Creating an ato project¶
Project structure setup¶
ato create recommended¶
To create a project, you can run the command
This command will start by asking for a name to your project. It will then clone the project template on github. Once created on GitHub, paste your repository URL into the command line. Your project should be up and running!
We also added a firmware and mech folder to store 3D designs or firmware associated with your project. Version controlling everything under the same project can be quite handy.
You can create your own project instead of using ato create. Perhaps you will want to setup the project and for it as you create your ato projects. Make sure to follow this project structure:
├── venv -> (active) virtual environment with python^3.11 and atopile installed
├── ato.yaml --> definition file for your atopile project
├── elec --> your virtual environment
│ ├── src
│ ├── src
│ │ ├── file.ato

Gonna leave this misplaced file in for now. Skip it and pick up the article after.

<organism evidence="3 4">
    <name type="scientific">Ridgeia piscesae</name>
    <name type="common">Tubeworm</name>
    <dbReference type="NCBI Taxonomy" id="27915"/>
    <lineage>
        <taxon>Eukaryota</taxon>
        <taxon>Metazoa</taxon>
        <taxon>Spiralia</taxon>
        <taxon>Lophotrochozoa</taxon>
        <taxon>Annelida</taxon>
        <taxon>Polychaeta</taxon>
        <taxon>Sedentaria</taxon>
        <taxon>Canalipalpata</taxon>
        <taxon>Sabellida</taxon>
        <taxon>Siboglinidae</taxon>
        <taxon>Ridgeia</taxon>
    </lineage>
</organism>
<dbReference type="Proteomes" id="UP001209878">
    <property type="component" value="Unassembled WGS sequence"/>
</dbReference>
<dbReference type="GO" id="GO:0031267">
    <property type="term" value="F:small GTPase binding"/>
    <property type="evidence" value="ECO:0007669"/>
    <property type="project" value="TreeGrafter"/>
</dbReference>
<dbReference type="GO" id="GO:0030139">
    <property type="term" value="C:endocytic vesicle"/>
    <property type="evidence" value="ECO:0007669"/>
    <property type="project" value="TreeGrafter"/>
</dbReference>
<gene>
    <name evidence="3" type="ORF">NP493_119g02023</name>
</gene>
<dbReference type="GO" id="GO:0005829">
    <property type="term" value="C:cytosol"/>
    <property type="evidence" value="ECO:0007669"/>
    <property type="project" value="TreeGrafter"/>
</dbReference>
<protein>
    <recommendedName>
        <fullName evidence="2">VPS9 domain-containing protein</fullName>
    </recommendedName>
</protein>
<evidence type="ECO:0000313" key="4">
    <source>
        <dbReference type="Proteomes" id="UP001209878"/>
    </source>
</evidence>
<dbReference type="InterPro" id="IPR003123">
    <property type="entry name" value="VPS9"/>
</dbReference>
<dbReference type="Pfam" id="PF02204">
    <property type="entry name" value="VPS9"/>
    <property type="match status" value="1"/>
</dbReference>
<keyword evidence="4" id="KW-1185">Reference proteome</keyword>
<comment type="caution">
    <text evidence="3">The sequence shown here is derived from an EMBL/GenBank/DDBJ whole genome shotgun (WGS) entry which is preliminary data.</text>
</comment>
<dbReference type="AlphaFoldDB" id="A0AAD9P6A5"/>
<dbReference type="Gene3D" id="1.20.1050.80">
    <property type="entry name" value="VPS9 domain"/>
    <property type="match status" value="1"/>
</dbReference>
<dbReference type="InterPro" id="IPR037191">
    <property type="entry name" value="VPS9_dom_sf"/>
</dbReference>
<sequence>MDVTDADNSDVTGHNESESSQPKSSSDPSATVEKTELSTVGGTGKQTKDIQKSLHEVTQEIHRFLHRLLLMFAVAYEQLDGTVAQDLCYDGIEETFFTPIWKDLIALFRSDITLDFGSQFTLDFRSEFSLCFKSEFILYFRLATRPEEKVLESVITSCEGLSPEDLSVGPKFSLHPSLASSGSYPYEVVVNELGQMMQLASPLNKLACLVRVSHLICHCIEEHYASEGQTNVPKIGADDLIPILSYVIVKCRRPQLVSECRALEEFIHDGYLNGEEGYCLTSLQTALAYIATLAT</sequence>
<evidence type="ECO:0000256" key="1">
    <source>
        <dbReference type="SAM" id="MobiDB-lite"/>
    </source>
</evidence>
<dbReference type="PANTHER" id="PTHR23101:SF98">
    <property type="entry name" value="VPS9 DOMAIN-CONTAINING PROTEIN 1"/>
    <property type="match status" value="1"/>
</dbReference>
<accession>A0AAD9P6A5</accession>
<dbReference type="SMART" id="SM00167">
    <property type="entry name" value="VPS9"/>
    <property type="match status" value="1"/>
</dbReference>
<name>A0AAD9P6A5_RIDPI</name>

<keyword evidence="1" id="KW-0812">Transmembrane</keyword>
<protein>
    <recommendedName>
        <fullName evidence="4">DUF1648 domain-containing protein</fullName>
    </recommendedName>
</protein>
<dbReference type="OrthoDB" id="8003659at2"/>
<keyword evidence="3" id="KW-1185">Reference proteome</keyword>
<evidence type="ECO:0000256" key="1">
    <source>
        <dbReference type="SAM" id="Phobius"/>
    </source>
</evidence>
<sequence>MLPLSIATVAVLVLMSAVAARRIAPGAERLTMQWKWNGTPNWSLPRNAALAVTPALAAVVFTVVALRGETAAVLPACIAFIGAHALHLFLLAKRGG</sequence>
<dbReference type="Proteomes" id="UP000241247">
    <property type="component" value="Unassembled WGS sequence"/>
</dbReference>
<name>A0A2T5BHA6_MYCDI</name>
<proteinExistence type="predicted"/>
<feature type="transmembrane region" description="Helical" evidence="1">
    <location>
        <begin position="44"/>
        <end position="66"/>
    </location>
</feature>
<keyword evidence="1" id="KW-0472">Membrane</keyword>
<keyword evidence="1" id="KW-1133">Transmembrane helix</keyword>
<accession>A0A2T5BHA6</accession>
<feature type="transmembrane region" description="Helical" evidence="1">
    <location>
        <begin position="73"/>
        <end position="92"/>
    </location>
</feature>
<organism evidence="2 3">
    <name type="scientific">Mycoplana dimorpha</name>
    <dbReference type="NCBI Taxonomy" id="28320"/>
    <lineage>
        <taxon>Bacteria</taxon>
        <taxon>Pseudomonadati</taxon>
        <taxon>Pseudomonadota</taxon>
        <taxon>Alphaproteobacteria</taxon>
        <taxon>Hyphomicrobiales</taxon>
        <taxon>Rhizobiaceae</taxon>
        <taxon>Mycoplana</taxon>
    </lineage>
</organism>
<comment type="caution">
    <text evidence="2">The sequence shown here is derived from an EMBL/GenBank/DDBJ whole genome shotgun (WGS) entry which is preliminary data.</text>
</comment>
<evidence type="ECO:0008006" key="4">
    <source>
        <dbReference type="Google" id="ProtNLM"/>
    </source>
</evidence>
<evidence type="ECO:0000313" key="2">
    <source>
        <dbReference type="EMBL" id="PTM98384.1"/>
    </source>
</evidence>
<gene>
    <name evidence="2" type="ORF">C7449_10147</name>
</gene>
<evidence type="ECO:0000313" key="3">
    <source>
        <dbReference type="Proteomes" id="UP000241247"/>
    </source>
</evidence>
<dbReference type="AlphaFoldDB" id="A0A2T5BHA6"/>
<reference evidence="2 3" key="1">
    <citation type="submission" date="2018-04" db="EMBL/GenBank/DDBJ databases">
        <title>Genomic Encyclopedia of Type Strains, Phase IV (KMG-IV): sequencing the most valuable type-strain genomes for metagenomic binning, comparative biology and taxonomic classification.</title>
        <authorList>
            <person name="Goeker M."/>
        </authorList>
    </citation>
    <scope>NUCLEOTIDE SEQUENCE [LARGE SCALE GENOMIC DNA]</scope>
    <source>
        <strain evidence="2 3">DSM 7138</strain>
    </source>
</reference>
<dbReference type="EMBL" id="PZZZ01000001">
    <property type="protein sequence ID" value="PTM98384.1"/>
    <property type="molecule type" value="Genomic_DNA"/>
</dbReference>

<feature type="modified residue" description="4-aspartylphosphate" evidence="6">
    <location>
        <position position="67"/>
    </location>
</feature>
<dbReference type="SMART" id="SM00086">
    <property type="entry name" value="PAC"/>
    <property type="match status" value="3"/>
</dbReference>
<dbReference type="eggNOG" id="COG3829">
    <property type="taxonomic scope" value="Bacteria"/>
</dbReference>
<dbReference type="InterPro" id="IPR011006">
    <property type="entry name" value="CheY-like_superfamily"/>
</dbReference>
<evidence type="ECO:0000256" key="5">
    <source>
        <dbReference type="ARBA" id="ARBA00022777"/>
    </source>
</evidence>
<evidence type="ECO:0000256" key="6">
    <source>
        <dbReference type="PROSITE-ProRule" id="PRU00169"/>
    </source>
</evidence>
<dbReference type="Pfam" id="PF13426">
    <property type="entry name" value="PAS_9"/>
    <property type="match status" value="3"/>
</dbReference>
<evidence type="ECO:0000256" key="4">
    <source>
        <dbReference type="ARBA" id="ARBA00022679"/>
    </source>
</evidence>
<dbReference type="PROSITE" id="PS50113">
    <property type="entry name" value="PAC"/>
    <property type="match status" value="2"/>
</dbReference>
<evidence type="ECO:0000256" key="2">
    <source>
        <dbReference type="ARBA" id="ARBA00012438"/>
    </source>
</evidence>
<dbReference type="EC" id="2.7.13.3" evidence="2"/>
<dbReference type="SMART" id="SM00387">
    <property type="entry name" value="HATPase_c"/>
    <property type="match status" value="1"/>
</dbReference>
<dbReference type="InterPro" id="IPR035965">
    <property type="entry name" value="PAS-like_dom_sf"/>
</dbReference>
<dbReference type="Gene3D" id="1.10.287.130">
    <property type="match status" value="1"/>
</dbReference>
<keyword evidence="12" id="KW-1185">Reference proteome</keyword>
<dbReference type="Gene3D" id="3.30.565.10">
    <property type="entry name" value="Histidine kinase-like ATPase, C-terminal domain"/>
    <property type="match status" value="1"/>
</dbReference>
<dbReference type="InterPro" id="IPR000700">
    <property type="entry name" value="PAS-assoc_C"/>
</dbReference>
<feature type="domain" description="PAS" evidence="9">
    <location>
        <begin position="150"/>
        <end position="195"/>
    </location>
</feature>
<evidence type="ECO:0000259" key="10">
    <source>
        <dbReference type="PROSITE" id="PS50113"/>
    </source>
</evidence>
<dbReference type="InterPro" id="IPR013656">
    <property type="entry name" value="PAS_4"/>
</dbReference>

│ └── layout
│ └── default
│ ├── kicad-project.kicad_pro
│ ├── kicad-project.kicad_pcb
│ ├── kicad-project.kicad_sch
│ └── fp-lib-table
└── ci/cd file --> useful for running jobs automatically on your repo
The root of an ato project is marked by the presence of an
ato.yaml contains some project configuration information like the list of things you want to build. It's similar in concept to a package.json in js/node/npm land.
Here's an example:
# this line defines the version of compiler required to compile the project
# those lines define the elements that will be built by the compiler
# The compiler version follows semantic versioning. The required version to compile your project can be specified using npm's standard.
# Those lines define the package dependencies that your project might have. You can specify the exact package version you want using semantic versioning.
Building the project¶
To test that your project is building, run:
ato build will build the default module and kicad layout. You can specify a specific target with:
ato build --build [name_of_your_build]
The build name is defined in the
You should see a build directory appear in your project structure. This is where atopile places the output files generated from compilation.